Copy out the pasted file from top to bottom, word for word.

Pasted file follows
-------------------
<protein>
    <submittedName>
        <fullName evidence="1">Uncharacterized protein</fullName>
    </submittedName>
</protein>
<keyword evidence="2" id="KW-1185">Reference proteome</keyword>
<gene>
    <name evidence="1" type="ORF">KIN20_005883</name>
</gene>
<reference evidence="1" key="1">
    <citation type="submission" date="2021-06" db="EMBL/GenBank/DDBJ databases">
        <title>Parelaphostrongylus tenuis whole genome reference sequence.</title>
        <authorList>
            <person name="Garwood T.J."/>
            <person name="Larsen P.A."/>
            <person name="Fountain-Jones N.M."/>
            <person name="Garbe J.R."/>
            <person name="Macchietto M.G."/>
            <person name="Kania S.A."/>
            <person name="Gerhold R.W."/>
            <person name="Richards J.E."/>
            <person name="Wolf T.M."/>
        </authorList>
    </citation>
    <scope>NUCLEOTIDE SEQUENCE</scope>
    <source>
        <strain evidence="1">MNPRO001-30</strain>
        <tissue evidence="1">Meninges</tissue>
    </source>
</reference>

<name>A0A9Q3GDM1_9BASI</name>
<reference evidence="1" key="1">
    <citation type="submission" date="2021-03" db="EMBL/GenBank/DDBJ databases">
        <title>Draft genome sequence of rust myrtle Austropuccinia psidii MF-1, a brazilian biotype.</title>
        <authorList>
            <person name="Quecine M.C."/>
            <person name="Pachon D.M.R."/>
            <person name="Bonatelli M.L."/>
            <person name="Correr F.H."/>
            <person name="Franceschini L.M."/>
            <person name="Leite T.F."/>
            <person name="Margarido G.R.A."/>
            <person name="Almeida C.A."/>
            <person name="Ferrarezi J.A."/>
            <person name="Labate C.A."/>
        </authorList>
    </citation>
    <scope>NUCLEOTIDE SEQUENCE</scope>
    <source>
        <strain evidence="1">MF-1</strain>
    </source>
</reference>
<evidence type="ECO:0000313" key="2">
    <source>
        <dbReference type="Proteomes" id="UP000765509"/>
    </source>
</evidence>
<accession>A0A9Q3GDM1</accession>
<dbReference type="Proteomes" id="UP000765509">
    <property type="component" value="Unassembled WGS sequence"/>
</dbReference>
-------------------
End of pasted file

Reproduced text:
<protein>
    <submittedName>
        <fullName evidence="1">Uncharacterized protein</fullName>
    </submittedName>
</protein>
<keyword evidence="2" id="KW-1185">Reference proteome</keyword>
<gene>
    <name evidence="1" type="ORF">KIN20_005883</name>
</gene>
<reference evidence="1" key="1">
    <citation type="submission" date="2021-06" db="EMBL/GenBank/DDBJ databases">
        <title>Parelaphostrongylus tenuis whole genome reference sequence.</title>
        <authorList>
            <person name="Garwood T.J."/>
            <person name="Larsen P.A."/>
            <person name="Fountain-Jones N.M."/>
            <person name="Garbe J.R."/>
            <person name="Macchietto M.G."/>
            <person name="Kania S.A."/>
            <person name="Gerhold R.W."/>
            <person name="Richards J.E."/>
            <person name="Wolf T.M."/>
        </authorList>
    </citation>
    <scope>NUCLEOTIDE SEQUENCE</scope>
    <source>
        <strain evidence="1">MNPRO001-30</strain>
        <tissue evidence="1">Meninges</tissue>
    </source>
</reference>

<name>A0A9Q3GDM1_9BASI</name>
<reference evidence="1" key="1">
    <citation type="submission" date="2021-03" db="EMBL/GenBank/DDBJ databases">
        <title>Draft genome sequence of rust myrtle Austropuccinia psidii MF-1, a brazilian biotype.</title>
        <authorList>
            <person name="Quecine M.C."/>
            <person name="Pachon D.M.R."/>
            <person name="Bonatelli M.L."/>
            <person name="Correr F.H."/>
            <person name="Franceschini L.M."/>
            <person name="Leite T.F."/>
            <person name="Margarido G.R.A."/>
            <person name="Almeida C.A."/>
            <person name="Ferrarezi J.A."/>
            <person name="Labate C.A."/>
        </authorList>
    </citation>
    <scope>NUCLEOTIDE SEQUENCE</scope>
    <source>
        <strain evidence="1">MF-1</strain>
    </source>
</reference>
<evidence type="ECO:0000313" key="2">
    <source>
        <dbReference type="Proteomes" id="UP000765509"/>
    </source>
</evidence>
<accession>A0A9Q3GDM1</accession>
<dbReference type="Proteomes" id="UP000765509">
    <property type="component" value="Unassembled WGS sequence"/>
</dbReference>